|02-13-2014 04:35 PM|
As for opportunities, it depends where you are located, which I guess is the same in any country. I live in a fairly remote part of the country, so opportunities for competing are limited. There is a great little dog training club here for obedience and agility, but nothing else. the serious members spend a lot of time and money travelling to other parts of the country to compete. I am not able to do this with work, two teenage children and horses to ride. If I lived somewhere where Schutzhund were an option I'd give it a go, but alas I don't. When I lived in the UK I competed (low level) obedience and loved it, but that was pre-children!
I'd like to do more obedience-wise but finances and time are against me, that said, Norah loves our weekly trip to training and our (almost) daily training sessions in the paddock, so we both still get something positive out of it, and of course the obedience translates into her behaviour the rest of the time too!
Liesje, Mydogs and Shepherdmom, it's good to hear positive stuff about your guy's dogs interacting together.
|02-13-2014 04:27 PM|
i have a friend that had 10 dogs. they bought a box truck so they
could travel with the dogs.
|02-13-2014 04:19 PM|
|mydogs||I have 5 dogs all if them 3 years and younger. Don't restrict the pup playing with other dogs let them work it all out as far as pack order it will all work out. I have 3 males and 2 females. The youngest 5 months is a GSD. The others are a Great Dane , 2 goldens and a lab so yes all big dogs. With a lot of time and patience they have a routine they all get along great. I spend extra one on one with my GSD for training schutzhund. Other than that all is good. Congrats to you!!|
|02-13-2014 04:12 PM|
|Liesje||I'm more like shepherdmom, I don't really restrict my puppy from my adults, other than some down time in a crate or pen with something to chew on while we all need a little break. I haven't had problems with puppies not bonding with me or not wanting to train and be with me. I train my dogs one-on-one (or when we do flyball, 2 are crated watching while 1 is training and that helps build their drive to come out and have their turns). I take a new puppy all over, like one new place a day for the first few weeks, so he gets lots of exposure and experiences, but at home it's kind of a free-for-all. My dogs need to learn to live together without me micromanaging (I don't like using crates and kennels unless we're actually traveling or at training/competition). My adults are really good at helping a new puppy learn the rules. They set boundaries and communicate in ways only a dog can. I have one other younger dog who plays with my puppy nonstop and if it gets a little crazy I break it up, but usually my adults are ignoring the puppy. I'm actually very thankful I have these other dogs, I think it makes raising the puppy easier not just b/c he has a playmate but the puppy learns from them. Again like I said, I've never had a GSD become too "doggy" because of constant pack interaction (maybe other breeds, I don't know).|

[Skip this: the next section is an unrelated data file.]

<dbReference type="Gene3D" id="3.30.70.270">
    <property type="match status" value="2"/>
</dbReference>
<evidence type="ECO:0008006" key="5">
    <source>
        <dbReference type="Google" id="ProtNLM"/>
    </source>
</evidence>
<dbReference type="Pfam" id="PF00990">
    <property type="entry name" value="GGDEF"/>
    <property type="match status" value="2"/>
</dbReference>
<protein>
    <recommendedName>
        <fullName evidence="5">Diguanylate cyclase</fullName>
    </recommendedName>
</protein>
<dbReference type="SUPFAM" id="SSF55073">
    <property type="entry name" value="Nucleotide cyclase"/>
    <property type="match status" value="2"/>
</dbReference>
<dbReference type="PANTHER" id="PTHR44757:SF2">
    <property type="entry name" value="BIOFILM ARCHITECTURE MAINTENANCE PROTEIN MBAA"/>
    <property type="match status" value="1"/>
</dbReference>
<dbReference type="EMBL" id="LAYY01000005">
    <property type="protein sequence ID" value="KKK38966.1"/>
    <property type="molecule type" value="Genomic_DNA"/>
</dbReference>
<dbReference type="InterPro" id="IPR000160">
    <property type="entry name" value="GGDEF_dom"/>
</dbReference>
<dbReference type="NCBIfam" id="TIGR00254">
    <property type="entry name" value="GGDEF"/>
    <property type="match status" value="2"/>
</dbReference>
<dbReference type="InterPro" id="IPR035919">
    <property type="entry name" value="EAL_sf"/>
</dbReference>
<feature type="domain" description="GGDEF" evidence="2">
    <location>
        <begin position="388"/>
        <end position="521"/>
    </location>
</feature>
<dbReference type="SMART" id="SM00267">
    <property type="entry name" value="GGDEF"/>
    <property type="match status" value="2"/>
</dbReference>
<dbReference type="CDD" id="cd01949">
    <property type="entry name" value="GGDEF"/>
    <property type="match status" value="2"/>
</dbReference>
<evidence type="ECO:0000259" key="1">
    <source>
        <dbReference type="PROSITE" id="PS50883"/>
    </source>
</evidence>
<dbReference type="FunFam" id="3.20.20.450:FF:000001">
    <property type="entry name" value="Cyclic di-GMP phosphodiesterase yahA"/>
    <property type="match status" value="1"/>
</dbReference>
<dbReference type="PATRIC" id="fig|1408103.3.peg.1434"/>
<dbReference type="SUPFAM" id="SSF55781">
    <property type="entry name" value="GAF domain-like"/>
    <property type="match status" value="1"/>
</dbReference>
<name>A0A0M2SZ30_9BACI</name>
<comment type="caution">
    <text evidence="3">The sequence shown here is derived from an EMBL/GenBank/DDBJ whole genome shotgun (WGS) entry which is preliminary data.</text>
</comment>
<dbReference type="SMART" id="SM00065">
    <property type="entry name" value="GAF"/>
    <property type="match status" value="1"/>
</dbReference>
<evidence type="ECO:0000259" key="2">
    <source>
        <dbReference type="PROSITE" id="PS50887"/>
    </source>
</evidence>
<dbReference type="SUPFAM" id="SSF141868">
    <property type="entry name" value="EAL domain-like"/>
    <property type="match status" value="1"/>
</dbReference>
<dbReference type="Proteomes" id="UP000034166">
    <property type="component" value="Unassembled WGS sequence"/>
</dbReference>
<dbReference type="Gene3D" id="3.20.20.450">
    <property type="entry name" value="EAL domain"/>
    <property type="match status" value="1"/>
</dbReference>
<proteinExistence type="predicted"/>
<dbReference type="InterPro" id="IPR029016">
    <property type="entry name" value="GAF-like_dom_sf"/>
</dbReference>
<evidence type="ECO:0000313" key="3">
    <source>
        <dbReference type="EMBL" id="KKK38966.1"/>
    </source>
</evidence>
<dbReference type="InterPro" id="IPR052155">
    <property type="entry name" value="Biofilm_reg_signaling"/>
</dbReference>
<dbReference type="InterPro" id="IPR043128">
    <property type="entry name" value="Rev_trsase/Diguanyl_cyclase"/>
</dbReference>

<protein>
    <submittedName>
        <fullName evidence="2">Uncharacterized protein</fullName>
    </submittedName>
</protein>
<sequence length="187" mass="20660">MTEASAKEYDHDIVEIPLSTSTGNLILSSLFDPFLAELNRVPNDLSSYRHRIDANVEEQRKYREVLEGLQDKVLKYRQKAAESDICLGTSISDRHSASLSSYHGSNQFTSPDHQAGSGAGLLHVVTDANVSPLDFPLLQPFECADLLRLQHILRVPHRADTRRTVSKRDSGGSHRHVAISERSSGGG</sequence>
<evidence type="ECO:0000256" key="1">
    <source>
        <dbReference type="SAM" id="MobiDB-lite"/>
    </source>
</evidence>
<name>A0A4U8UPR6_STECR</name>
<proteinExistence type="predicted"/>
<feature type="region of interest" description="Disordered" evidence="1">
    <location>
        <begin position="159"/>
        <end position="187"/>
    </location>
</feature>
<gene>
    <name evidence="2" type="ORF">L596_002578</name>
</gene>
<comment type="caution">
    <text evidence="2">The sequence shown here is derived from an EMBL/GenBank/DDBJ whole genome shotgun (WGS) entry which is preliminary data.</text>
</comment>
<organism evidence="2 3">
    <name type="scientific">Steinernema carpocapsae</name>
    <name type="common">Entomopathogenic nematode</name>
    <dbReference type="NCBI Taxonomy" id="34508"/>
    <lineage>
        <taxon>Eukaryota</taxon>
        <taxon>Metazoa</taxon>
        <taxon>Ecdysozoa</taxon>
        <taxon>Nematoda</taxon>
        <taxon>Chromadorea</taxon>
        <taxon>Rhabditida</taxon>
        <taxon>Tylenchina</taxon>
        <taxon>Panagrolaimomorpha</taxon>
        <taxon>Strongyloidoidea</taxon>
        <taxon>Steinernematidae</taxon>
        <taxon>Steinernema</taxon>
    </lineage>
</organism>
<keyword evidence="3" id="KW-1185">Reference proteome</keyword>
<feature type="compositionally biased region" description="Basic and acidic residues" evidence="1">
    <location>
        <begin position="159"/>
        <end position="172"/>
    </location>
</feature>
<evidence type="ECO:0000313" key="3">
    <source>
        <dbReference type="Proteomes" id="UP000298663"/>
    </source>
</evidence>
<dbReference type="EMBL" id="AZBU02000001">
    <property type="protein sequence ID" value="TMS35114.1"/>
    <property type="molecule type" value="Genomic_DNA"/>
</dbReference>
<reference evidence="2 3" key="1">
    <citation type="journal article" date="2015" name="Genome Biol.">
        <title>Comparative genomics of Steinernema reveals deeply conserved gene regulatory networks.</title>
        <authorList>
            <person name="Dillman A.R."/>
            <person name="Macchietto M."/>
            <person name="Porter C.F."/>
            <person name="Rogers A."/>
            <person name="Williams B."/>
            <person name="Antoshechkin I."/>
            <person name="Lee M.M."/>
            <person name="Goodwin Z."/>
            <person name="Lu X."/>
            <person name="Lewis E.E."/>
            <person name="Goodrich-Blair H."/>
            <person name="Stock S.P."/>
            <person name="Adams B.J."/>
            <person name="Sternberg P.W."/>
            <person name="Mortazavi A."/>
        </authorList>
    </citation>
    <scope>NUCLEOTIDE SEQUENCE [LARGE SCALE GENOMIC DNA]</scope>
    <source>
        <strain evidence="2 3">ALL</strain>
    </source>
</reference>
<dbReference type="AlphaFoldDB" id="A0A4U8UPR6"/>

|02-13-2014 04:06 PM|
|carmspack||you'll have to be our "reporter" from New Zealand . What kind of GSD do they have , what opportunities for an owner.|
|02-13-2014 04:01 PM|
Thank you so much, it's funny I consider myself an experienced owner and I am hugely proud of the way my dogs behave. But, this decision has come after many, many months of wondering if we could, should etc and I'm slightly nervous, I just want the three to end up as easy as the two we already have.. I'm hoping that I'm on this forum a year from now, wondering how I ever just had two dogs!